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How will reducing subsidies to Medicare Advantage plans affect me? - page 1 / 7

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Healthreform.GOV

| Health Insurance Reform and Medicare: Making Medicare Stronger for America’s Seniors

|1

President Obama is committed to protecting and strengthening Medicare for America’s seniors. Medicare is a sacred trust with America’s seniors and the President’s health insurance reform plan will ensure that trust is never broken.

Health insurance reform will improve the quality of care in Medicare, reduce costs for seniors, and make sure Medicare is there for them in the future. Unfortunately, many seniors have heard misinformation regarding health insurance reform. This report sets the record straight.

How will reducing subsidies to Medicare Advantage plans affect me?

Problem with the Status Quo:

The government is overpaying private insurance companies. Part of the recent rise in Medicare costs – and in premiums for seniors – stems from extra subsidies to private insurance companies. Medicare Advantage is part of the Medicare program that allows beneficiaries to receive services via private plans. Policy changes, particularly in 2003, ratcheted up payment levels to private plans. The federal government pays private insurance companies on average 14 percent more for providing coverage to Medicare Advantage beneficiaries than it would pay for the same beneficiary in the traditional Medicare program. This overpayment is as high as 20 percent in certain parts of the country.1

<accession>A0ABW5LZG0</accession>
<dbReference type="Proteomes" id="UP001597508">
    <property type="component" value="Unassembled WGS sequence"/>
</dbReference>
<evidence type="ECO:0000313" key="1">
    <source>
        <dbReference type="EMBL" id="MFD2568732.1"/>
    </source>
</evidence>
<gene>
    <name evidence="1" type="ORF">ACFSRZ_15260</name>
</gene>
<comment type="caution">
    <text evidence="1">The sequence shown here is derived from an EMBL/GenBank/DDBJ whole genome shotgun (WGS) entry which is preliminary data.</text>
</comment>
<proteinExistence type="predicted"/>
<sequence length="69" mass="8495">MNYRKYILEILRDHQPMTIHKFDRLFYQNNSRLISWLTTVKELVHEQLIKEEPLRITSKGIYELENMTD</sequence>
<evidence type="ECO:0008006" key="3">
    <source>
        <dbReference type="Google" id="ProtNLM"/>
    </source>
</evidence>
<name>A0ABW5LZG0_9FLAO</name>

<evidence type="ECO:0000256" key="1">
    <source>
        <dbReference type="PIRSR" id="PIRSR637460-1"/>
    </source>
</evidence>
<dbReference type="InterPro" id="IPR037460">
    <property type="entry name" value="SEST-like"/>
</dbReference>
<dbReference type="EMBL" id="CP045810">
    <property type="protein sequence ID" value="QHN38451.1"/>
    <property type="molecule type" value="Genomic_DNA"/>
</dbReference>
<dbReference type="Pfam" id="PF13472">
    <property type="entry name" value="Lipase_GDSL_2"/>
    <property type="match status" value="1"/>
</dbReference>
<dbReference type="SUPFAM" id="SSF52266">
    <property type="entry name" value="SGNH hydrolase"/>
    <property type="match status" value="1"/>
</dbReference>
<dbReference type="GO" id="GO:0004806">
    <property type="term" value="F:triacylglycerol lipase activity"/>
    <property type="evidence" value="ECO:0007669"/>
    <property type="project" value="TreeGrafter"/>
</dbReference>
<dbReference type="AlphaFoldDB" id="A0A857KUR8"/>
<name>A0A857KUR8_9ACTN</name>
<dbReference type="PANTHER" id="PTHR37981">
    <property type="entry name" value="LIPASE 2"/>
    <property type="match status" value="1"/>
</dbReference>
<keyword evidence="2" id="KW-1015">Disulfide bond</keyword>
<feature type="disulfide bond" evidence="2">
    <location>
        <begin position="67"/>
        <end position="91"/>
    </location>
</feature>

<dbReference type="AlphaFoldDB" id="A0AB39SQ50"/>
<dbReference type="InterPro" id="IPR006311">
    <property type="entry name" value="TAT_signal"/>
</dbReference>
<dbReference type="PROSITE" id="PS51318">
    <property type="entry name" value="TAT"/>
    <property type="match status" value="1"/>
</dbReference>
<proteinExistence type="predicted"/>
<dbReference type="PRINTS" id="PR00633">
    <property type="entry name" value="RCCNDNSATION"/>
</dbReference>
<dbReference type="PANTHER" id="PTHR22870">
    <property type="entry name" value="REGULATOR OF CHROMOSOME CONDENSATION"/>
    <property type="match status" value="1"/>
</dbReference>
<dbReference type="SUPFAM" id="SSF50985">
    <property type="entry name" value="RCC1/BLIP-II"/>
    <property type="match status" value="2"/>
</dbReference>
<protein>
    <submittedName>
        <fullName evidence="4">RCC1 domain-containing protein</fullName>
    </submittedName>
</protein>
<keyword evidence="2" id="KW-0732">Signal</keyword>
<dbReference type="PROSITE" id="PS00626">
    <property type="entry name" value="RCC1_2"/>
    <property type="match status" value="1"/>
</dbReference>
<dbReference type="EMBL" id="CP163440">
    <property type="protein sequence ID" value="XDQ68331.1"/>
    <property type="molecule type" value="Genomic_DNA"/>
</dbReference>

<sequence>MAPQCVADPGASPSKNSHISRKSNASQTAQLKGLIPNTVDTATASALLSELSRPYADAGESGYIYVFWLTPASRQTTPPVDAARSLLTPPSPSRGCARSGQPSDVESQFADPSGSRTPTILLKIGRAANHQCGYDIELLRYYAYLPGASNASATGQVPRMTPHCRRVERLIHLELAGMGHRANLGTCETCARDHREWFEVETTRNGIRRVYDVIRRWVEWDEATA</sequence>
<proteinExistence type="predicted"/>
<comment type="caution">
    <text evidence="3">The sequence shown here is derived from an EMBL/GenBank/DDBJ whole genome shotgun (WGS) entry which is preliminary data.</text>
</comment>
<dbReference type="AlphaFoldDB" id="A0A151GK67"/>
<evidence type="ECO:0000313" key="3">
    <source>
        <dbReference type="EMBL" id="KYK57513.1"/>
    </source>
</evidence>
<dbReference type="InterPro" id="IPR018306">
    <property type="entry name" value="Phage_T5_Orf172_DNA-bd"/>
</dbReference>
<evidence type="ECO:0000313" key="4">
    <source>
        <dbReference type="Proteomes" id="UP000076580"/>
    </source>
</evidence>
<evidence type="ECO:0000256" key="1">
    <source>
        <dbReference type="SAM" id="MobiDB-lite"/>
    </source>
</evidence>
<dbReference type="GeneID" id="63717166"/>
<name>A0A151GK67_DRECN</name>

The overpayments do not improve quality.

There is no evidence that this extra

payment leads to better quality for Medicare beneficiaries.2 Insurers, not seniors or the Medicare program, determine how these overpayments are used – and this includes marketing, profits, and other administraive costs.3 This means that seniors do not always get the full overpayments back in the form of extra benefits or improved quality care. In fact, because Medicare Advantage plans have flexibility to determine their own cost-sharing arrangements, seniors can end up spending more out-of-pocket under a Medicare Advantage plan, not less.4,5

Private plans contend that low-income and minority Medicare beneficiaries disproportionately rely on Medicare Advantage for benefits and that eliminating the overpayments would hurt them. In fact, most low-income, minority seniors obtain additional coverage through Medicaid, not Medicare Advantage. These “dual eligible” beneficiaries receive cost-sharing protection and extra benefits through the Medicaid program.6

All seniors in Medicare subsidize private insurance companies. Overpayments to Medicare Advantage plans are a burden for all of America’s seniors. All Medicare beneficiaries pay the price of these excessive overpayments through higher premiums – even the 78 percent of seniors who are not enrolled in a Medicare Advantage plan.7 In fact, these subsidies will add $3.60 per month to premiums for all Medicare beneficiaries in 2010.8 This means that a typical couple in traditional Medicare will pay on average nearly $90 more next year to subsidize private insurance companies that do not provide their Medicare benefits.

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